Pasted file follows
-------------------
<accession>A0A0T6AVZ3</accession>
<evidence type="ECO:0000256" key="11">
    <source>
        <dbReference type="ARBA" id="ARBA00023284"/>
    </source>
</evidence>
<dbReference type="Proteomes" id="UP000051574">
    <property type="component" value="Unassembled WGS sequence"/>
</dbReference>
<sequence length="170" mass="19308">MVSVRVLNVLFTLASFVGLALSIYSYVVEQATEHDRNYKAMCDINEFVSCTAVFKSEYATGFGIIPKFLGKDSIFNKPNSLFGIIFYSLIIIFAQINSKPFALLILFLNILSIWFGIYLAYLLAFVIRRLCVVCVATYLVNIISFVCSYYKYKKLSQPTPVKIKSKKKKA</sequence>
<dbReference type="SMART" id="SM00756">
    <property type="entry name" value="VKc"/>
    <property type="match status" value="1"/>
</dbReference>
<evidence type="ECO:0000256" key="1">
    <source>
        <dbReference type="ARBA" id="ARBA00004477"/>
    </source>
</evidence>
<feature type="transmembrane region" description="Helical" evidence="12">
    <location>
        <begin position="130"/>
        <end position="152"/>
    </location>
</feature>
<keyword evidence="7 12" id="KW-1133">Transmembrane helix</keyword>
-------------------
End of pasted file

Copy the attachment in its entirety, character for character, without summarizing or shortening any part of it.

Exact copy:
<accession>A0A0T6AVZ3</accession>
<evidence type="ECO:0000256" key="11">
    <source>
        <dbReference type="ARBA" id="ARBA00023284"/>
    </source>
</evidence>
<dbReference type="Proteomes" id="UP000051574">
    <property type="component" value="Unassembled WGS sequence"/>
</dbReference>
<sequence length="170" mass="19308">MVSVRVLNVLFTLASFVGLALSIYSYVVEQATEHDRNYKAMCDINEFVSCTAVFKSEYATGFGIIPKFLGKDSIFNKPNSLFGIIFYSLIIIFAQINSKPFALLILFLNILSIWFGIYLAYLLAFVIRRLCVVCVATYLVNIISFVCSYYKYKKLSQPTPVKIKSKKKKA</sequence>
<dbReference type="SMART" id="SM00756">
    <property type="entry name" value="VKc"/>
    <property type="match status" value="1"/>
</dbReference>
<evidence type="ECO:0000256" key="1">
    <source>
        <dbReference type="ARBA" id="ARBA00004477"/>
    </source>
</evidence>
<feature type="transmembrane region" description="Helical" evidence="12">
    <location>
        <begin position="130"/>
        <end position="152"/>
    </location>
</feature>
<keyword evidence="7 12" id="KW-1133">Transmembrane helix</keyword>